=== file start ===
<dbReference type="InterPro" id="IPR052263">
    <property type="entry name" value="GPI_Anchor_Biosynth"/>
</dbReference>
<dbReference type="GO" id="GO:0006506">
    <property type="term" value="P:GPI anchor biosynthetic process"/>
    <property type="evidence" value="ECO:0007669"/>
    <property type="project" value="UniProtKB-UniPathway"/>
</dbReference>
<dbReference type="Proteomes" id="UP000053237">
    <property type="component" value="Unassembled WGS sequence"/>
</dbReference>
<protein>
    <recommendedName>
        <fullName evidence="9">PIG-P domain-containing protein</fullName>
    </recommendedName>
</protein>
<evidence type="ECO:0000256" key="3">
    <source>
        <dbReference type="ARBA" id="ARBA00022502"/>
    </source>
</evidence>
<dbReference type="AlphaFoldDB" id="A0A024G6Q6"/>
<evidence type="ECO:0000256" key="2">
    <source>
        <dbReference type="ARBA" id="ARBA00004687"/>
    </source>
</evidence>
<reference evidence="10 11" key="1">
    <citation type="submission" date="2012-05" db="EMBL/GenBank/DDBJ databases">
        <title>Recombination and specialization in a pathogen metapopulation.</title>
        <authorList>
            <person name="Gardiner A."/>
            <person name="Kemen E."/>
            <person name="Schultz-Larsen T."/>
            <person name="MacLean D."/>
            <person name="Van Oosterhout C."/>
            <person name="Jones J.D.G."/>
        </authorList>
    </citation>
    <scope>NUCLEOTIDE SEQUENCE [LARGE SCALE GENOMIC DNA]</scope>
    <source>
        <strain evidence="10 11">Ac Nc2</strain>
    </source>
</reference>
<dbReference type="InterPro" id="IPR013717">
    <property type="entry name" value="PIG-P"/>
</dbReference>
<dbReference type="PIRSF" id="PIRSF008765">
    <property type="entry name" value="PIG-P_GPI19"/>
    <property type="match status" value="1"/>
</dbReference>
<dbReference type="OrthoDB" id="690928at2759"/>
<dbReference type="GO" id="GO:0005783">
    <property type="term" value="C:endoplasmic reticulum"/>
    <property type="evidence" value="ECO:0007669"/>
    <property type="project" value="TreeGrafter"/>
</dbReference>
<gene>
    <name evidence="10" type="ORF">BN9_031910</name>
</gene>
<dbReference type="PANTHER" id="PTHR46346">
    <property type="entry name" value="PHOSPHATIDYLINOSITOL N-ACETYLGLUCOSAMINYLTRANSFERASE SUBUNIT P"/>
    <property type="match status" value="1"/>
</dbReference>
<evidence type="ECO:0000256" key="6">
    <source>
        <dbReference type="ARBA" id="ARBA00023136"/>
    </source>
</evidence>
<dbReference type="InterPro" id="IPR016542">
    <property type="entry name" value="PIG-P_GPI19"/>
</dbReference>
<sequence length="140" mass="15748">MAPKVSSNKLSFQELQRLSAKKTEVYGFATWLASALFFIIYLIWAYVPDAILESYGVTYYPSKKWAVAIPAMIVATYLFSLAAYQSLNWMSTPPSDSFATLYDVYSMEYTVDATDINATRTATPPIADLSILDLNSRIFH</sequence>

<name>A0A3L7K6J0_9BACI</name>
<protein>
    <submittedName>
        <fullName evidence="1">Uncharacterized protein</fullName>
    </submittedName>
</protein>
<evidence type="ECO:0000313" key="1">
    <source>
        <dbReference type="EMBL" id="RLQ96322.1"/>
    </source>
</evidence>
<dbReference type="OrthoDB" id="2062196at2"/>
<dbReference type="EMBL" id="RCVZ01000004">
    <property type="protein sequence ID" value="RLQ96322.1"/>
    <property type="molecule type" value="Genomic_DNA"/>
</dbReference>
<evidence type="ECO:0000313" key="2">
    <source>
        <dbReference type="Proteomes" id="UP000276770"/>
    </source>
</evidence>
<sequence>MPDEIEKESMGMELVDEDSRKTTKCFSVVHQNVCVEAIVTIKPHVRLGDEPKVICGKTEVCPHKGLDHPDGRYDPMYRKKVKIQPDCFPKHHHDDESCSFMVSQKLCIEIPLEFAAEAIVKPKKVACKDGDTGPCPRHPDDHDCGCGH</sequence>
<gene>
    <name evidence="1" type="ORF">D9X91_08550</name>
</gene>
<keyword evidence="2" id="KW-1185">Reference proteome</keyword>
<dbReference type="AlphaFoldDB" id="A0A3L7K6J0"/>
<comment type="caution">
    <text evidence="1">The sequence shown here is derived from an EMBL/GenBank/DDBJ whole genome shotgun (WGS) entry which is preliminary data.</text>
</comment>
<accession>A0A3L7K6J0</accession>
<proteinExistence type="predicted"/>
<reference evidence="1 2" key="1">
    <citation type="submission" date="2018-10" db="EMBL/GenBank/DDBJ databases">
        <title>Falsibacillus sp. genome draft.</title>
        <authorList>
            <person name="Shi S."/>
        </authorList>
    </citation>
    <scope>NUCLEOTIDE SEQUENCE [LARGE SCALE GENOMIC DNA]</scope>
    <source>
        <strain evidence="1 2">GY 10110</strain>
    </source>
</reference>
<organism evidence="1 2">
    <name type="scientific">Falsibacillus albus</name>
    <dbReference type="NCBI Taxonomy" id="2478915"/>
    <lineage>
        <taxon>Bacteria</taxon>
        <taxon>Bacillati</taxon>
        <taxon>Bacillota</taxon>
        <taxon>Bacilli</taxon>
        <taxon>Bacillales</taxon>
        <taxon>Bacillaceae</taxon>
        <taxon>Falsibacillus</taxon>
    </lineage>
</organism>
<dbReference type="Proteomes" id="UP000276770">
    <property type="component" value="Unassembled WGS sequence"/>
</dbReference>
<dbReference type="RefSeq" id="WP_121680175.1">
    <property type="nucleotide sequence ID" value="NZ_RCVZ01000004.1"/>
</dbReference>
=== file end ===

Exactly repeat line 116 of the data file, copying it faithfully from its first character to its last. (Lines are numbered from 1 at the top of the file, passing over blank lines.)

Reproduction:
    </source>